1. ## Linear map

Show that the linear map $T:\wp_2 \to \wp_2$ defined by $T(\alpha_0+\alpha_1 x+\alpha_2x^2)=(\alpha_0+\alpha_1)+(\alpha_1+2\alp ha_2)x+(\alpha_0+\alpha_1+\alpha_2)x^2$ is non-singular and find its inverse.

2. Originally Posted by kjchauhan
Show that the linear map $T:\wp_2 \to \wp_2$ defined by $T(\alpha_0+\alpha_1 x+\alpha_2x^2)=(\alpha_0+\alpha_1)+(\alpha_1+2\alp ha_2)x+(\alpha_0+\alpha_1+\alpha_2)x^2$ is non-singular and find its inverse.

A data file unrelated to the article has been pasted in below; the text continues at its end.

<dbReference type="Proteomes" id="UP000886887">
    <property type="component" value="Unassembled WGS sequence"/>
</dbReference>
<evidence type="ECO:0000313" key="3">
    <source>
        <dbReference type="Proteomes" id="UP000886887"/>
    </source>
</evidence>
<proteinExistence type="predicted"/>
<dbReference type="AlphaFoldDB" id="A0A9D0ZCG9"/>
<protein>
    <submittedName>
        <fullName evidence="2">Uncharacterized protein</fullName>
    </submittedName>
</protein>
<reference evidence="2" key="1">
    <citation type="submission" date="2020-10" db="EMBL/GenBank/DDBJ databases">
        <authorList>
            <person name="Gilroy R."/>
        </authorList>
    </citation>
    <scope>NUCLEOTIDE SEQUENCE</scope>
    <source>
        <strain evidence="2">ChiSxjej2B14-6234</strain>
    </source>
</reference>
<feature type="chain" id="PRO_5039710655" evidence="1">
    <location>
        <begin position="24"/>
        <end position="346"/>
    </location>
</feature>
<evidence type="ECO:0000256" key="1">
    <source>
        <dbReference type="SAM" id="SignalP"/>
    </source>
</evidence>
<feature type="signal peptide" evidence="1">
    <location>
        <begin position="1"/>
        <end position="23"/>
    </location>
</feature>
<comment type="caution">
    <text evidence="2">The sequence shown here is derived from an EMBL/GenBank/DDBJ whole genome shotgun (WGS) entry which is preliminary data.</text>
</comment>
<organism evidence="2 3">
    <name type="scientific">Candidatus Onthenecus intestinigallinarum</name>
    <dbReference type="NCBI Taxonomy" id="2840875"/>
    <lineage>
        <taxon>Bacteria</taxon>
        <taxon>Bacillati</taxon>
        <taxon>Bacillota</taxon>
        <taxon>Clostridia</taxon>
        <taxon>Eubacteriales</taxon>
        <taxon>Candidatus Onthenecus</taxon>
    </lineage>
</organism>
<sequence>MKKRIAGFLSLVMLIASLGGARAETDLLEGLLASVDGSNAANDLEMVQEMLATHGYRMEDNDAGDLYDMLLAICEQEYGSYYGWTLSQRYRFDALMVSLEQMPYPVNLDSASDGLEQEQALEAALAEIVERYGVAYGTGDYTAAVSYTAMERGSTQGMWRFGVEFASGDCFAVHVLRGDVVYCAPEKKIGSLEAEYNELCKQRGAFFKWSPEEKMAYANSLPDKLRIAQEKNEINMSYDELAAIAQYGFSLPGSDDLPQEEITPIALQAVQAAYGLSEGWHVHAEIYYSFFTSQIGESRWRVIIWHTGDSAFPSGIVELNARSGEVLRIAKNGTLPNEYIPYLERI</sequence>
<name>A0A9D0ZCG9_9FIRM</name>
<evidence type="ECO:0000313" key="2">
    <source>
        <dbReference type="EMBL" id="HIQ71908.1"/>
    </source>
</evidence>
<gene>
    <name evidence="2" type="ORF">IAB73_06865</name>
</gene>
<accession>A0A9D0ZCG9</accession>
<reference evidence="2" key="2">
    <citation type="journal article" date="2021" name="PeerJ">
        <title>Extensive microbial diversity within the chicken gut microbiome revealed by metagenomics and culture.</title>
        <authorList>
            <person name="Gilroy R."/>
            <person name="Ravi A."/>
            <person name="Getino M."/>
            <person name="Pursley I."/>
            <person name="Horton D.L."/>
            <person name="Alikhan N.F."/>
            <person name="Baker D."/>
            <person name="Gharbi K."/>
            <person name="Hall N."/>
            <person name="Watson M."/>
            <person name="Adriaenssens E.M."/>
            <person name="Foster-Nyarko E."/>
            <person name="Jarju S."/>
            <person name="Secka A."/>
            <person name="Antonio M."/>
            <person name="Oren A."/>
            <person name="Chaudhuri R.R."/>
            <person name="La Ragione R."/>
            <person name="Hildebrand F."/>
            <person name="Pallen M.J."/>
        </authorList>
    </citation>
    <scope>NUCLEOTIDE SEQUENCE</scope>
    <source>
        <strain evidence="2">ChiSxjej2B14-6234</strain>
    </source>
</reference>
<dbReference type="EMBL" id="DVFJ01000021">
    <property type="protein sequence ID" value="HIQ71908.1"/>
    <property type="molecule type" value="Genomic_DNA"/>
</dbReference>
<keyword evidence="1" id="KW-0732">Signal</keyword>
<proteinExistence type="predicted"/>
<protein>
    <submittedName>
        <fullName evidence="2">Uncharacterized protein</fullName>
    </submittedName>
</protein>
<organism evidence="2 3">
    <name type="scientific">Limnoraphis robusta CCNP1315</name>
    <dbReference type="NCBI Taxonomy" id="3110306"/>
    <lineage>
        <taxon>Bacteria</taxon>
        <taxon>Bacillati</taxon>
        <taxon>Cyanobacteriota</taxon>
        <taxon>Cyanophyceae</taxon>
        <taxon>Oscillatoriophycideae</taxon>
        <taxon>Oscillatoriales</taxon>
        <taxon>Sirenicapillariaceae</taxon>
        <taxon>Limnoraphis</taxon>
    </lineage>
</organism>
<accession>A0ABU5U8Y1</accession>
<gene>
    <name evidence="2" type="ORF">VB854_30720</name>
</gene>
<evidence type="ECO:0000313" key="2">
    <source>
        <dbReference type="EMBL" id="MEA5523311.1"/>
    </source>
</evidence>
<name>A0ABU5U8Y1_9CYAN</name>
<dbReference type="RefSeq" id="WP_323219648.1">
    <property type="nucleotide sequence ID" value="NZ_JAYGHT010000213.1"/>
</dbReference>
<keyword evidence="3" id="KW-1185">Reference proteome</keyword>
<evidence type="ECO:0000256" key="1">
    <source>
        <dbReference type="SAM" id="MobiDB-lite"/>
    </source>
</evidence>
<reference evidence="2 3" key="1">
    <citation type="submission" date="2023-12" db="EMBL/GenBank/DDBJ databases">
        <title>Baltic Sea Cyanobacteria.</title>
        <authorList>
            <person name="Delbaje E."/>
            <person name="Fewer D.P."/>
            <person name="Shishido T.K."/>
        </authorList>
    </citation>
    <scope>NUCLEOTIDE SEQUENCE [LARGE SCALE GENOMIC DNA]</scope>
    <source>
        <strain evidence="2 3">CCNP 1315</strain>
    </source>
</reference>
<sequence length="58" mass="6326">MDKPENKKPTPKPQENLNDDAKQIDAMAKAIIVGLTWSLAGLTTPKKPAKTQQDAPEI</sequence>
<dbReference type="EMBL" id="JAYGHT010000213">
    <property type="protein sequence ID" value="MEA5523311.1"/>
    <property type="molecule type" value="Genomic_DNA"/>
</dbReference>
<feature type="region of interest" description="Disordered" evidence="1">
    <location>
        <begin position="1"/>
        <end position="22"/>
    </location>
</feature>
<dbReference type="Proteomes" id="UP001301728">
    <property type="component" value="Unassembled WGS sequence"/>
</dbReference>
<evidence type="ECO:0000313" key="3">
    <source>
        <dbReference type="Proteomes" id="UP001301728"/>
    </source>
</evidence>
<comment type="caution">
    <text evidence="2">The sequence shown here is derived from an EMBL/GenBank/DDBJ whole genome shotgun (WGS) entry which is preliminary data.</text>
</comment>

It is hard to answer a question like that when we do not know your definition of singular linear transformation or the theorems you know.
Try one of these:
1)Show the determinant of T is non zero by computing the matrix of T (fixing a basis) and then invert the matrix and then finally get inverse of T.
2)Show that T is one-one and onto. Let F be the inverse map, then $T\circ F = \text{Id}$. So compute F directly from that.

The second method is messy but it only uses definition of inverse.